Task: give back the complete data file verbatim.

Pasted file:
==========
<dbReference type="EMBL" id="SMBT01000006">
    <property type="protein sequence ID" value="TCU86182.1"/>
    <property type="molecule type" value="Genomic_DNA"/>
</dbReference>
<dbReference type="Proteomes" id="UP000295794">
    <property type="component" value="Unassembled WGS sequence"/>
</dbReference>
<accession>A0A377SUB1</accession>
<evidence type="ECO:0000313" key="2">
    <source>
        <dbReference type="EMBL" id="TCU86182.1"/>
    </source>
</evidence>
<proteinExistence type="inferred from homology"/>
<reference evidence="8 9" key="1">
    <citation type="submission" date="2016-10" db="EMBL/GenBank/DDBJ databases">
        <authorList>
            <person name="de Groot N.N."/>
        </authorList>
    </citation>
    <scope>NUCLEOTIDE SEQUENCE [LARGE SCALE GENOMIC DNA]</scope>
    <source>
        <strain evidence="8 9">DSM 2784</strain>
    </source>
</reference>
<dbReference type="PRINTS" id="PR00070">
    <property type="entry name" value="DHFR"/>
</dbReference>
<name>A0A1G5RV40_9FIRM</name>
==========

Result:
<dbReference type="EMBL" id="SMBT01000006">
    <property type="protein sequence ID" value="TCU86182.1"/>
    <property type="molecule type" value="Genomic_DNA"/>
</dbReference>
<dbReference type="Proteomes" id="UP000295794">
    <property type="component" value="Unassembled WGS sequence"/>
</dbReference>
<accession>A0A377SUB1</accession>
<evidence type="ECO:0000313" key="2">
    <source>
        <dbReference type="EMBL" id="TCU86182.1"/>
    </source>
</evidence>
<proteinExistence type="inferred from homology"/>
<reference evidence="8 9" key="1">
    <citation type="submission" date="2016-10" db="EMBL/GenBank/DDBJ databases">
        <authorList>
            <person name="de Groot N.N."/>
        </authorList>
    </citation>
    <scope>NUCLEOTIDE SEQUENCE [LARGE SCALE GENOMIC DNA]</scope>
    <source>
        <strain evidence="8 9">DSM 2784</strain>
    </source>
</reference>
<dbReference type="PRINTS" id="PR00070">
    <property type="entry name" value="DHFR"/>
</dbReference>
<name>A0A1G5RV40_9FIRM</name>